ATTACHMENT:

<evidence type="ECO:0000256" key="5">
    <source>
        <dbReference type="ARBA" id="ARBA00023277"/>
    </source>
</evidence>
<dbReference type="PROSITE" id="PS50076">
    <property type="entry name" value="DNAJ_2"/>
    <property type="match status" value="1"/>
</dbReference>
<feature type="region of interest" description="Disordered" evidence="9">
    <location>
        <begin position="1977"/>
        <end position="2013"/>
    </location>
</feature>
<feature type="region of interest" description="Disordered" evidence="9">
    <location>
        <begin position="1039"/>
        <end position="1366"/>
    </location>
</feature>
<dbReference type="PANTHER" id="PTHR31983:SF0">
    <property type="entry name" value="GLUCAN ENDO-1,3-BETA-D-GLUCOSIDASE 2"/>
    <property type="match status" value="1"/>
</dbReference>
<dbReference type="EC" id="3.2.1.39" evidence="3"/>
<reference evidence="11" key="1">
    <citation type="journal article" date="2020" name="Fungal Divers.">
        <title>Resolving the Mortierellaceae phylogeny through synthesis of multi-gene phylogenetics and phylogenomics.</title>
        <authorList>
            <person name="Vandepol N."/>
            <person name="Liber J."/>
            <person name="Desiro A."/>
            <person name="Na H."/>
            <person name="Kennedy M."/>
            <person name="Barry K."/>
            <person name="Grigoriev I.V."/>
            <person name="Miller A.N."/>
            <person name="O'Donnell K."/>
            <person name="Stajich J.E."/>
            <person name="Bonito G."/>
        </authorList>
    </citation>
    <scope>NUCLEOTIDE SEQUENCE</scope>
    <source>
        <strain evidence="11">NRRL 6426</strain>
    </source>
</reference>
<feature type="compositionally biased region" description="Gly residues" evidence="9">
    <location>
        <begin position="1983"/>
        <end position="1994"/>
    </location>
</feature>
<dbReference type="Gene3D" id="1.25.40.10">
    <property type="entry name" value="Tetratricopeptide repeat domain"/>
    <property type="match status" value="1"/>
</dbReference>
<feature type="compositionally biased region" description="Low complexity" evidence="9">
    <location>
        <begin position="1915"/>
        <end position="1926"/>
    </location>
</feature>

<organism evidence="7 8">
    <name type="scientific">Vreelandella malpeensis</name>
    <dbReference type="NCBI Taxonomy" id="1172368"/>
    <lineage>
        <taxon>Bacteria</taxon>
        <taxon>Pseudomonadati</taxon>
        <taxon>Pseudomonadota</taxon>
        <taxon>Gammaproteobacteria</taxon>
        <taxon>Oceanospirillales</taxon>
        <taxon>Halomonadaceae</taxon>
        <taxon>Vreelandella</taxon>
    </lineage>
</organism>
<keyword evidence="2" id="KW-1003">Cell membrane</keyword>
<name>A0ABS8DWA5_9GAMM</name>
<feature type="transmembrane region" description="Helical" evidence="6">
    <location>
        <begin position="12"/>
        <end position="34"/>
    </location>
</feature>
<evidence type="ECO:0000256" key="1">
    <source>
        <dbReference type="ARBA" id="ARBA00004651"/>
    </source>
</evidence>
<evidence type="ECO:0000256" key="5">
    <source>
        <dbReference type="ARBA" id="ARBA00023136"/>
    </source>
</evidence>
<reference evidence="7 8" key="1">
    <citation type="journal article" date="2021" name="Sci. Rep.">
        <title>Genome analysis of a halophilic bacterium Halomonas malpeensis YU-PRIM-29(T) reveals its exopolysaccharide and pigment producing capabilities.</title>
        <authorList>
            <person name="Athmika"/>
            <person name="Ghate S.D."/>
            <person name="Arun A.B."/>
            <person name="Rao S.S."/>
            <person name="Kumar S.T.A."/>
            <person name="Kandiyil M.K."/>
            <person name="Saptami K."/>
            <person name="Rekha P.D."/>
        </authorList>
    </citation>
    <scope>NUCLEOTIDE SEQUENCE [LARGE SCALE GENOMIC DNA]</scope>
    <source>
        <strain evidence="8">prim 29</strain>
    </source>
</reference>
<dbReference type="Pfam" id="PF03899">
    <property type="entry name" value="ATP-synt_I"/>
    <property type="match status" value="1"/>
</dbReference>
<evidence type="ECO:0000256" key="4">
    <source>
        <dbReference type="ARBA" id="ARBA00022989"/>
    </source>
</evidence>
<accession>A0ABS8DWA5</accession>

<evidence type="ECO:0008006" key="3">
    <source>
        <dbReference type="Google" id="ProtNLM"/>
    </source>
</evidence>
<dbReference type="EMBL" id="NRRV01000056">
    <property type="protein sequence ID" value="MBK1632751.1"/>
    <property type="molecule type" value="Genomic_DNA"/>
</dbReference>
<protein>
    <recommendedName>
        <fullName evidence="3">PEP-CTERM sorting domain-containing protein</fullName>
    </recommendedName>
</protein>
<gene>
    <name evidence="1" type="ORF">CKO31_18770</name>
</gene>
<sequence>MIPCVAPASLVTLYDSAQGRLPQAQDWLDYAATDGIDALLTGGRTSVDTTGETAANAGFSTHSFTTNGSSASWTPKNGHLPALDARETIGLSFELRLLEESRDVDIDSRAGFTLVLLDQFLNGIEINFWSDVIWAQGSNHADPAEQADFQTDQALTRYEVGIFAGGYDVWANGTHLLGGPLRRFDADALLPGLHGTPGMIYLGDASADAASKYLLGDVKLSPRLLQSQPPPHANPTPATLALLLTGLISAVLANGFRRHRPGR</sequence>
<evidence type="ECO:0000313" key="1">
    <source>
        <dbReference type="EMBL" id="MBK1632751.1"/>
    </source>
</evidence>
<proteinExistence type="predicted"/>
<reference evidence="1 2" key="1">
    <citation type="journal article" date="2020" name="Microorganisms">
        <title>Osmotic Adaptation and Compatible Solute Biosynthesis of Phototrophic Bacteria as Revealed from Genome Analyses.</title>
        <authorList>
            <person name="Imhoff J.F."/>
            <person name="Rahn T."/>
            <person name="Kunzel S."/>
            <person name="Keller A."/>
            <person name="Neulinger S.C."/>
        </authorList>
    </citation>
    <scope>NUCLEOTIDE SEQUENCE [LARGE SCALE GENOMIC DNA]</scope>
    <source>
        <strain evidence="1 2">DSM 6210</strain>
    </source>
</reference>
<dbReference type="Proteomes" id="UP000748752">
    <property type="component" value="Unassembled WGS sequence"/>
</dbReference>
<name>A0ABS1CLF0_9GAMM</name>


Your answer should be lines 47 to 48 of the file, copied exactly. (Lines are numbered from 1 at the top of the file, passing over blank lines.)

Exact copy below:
    </source>
</reference>